The violet and the red beams are spatially overlapped by a dichroic mirror and focused into a 7-mm-long BBO crystal by an f = 40 mm achromatic lens. The BBO crystal is cut at θ = 48.9° and slightly tilted to achieve Type I phase matching. The UV light exiting the crystal is collimated by an f = 40 mm quartz lens and separated from the fundamental radiation by a Pellin-Broca prism. The fundamental violet and red laser beams are directed into a spectrum analyser unit comprised of a grating spectrometer (Jobin Yvon) and a spectrum analyzer (Tropel Model 240). The generated UV light is split by a 50/50 beam splitter into two beams passing through a 6-mm reference cell and a 4-mm sample cell, respectively. Both cells are filled with mercury vapor at atmospheric pressure and room temperature. The number density of the mercury vapor can be calculated according to the liquid-mercury temperature [21

21. M. L. Huber, A. Laesecke, and D. G. Friend, “Correlation for the vapor pressure of mercury,” Ind. Eng. Chem. Res. 45(21), 7351–7361 (2006). [CrossRef]

]. The reference UV beam is detected by a photomultiplier (PMT, EMI 9592B) combined with a 254 ± 10 nm interference filter having a transmission of 14.5%, while the sample beam is detected by another PMT (EMI 9817Q) combined with a 254 ± 10 nm interference filter having a transmission of 1.4%.The signals from both PMTs are collected by a data acquisition card (PCI-6132, National Instruments).

The SFG UV light power is estimated to be 2 nW by comparison with the attenuated UV light from an LED (with a center wavelength of 255 nm and full width at half maximum of 10 nm). The light power of the LED is evaluated by using a Si photodiode having a responsivity of 0.04 A/W around 255 nm. The violet and red laser powers entering the BBO crystal are measured to be 11 mW and 25 mW, respectively. From theoretical calculations, one order of magnitude larger UV power could be obtained by decreasing the laser spot size in the crystal [10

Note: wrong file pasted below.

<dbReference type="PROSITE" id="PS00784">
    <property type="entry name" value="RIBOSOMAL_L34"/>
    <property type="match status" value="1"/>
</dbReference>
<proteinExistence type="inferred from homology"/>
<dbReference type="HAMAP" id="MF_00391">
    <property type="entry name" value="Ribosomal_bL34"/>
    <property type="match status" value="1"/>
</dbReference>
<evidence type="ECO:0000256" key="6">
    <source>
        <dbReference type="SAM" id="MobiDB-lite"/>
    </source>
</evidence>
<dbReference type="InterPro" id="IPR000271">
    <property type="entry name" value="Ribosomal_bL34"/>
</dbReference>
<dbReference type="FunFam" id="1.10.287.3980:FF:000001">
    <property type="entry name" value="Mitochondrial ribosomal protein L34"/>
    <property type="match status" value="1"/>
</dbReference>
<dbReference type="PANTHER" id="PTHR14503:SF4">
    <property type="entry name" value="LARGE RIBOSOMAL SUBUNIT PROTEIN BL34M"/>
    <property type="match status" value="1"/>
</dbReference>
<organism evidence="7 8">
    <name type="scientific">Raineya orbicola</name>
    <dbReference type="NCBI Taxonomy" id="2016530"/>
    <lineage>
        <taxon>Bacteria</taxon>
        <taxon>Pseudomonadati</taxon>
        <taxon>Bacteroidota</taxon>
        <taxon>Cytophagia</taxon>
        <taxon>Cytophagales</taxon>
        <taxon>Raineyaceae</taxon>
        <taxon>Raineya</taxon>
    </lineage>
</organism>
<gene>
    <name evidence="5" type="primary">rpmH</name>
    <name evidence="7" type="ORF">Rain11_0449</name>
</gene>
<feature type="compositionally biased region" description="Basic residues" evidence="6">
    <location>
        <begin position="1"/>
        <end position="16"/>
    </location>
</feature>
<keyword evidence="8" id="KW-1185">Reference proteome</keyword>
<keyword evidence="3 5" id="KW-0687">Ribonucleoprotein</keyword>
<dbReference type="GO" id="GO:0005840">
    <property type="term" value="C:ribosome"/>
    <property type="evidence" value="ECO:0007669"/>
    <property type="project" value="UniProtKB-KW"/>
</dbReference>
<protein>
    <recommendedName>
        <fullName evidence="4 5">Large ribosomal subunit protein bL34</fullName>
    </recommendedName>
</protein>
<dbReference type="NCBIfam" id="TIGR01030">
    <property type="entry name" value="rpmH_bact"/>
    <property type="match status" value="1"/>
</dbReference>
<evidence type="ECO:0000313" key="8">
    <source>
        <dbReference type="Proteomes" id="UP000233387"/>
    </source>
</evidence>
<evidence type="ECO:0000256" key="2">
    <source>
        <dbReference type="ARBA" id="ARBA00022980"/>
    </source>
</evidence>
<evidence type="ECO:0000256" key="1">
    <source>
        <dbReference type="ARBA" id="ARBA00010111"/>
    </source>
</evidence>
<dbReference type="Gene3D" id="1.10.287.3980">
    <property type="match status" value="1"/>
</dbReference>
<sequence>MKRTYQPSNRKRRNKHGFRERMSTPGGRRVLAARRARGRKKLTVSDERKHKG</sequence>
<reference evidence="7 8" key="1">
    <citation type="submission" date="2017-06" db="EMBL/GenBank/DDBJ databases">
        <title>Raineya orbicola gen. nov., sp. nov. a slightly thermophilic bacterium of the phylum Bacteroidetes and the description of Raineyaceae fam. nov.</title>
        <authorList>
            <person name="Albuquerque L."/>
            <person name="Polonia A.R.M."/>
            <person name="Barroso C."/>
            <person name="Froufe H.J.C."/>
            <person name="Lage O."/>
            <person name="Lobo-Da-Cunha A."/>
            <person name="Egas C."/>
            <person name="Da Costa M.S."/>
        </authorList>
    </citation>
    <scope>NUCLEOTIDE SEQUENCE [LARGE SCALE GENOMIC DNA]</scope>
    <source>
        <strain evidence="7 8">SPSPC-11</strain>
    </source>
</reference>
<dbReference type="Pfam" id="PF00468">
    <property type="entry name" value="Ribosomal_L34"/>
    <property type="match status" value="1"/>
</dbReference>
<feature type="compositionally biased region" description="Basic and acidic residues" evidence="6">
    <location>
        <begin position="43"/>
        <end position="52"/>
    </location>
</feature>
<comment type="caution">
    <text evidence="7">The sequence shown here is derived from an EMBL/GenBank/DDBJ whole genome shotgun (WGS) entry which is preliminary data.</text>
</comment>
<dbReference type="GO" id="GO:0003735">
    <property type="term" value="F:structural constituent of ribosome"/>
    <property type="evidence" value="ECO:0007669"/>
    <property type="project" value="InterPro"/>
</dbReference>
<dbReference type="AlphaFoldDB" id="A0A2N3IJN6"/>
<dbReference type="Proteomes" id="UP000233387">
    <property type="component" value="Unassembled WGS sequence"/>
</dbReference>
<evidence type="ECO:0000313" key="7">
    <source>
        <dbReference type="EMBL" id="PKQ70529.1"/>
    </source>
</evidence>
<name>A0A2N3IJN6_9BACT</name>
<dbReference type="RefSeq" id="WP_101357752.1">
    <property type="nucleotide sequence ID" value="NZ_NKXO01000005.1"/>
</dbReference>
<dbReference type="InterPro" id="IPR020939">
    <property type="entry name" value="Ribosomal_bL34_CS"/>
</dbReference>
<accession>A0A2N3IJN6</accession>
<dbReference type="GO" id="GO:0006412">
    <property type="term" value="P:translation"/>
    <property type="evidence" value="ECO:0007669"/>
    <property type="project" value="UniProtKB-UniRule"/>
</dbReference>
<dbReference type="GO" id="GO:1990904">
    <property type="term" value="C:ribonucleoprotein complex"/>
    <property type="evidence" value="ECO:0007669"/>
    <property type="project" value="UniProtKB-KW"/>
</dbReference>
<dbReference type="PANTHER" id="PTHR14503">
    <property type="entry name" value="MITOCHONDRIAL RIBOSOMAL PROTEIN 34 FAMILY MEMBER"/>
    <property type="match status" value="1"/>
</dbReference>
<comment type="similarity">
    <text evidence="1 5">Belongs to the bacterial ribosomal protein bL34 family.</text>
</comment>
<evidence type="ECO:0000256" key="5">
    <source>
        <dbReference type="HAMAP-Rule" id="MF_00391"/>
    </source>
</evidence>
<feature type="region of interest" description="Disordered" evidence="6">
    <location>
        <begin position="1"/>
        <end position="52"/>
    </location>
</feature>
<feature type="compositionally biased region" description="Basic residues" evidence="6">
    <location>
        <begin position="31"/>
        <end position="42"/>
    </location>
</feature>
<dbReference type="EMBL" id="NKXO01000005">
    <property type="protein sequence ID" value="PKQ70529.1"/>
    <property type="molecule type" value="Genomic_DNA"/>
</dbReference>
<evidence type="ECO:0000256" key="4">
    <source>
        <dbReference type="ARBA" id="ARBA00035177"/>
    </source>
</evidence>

10. J. Alnis, U. Gustafsson, G. Somesfalean, and S. Svanberg, “Sum-frequency generation with a blue diode laser for mercury spectroscopy at 254 nm,” Appl. Phys. Lett. 76(10), 1234–1236 (2000). [CrossRef]

]. However, no such attempts were made since it would increase the system sensitivity to vibrations, thus degrading the system stability.

The absorption signals of mercury are obtained by ramp sweeping the red laser from 44 to 68 mA at 8 Hz repetition rate. The grating spectrometer having an accuracy of 0.2 nm is employed to check the center wavelengths of the lasers. The center wavelength of the violet laser is set to 405.5 nm by adjusting the grating angle of the external cavity. In order to increase the output laser power, the center wavelength of the laser gain curve is also adjusted to 405.5 nm by tuning the laser temperature to 33 °C. The center of the wavelength scanning range of the red laser is tuned to 678 nm by setting its temperature to 32 °C. For measurement of the direct absorption signals, the current signals from the PMTs are converted into voltage signals by using 200-kΩ-load resistors and acquired by a data acquisition card (PCI-6132, National Instruments). To implement WMS, where a high detection bandwidth is required, transimpedance amplifiers (C7319, Hamamatsu) are employed instead of resistors. An 8 kHz sine wave is coupled to the diode laser to perform frequency modulation, and the signals are demodulated at 2f (i.e., 16 kHz) of the modulation frequency.

3. Measurement and analysis

Figure 4(a)
Fig. 4 Typical mercury absorption signal pairs with 80 scans averaged: (a) Raw signals recorded by a DAQ card. (b) Direct absorption signals. (c) WMS-2f signals.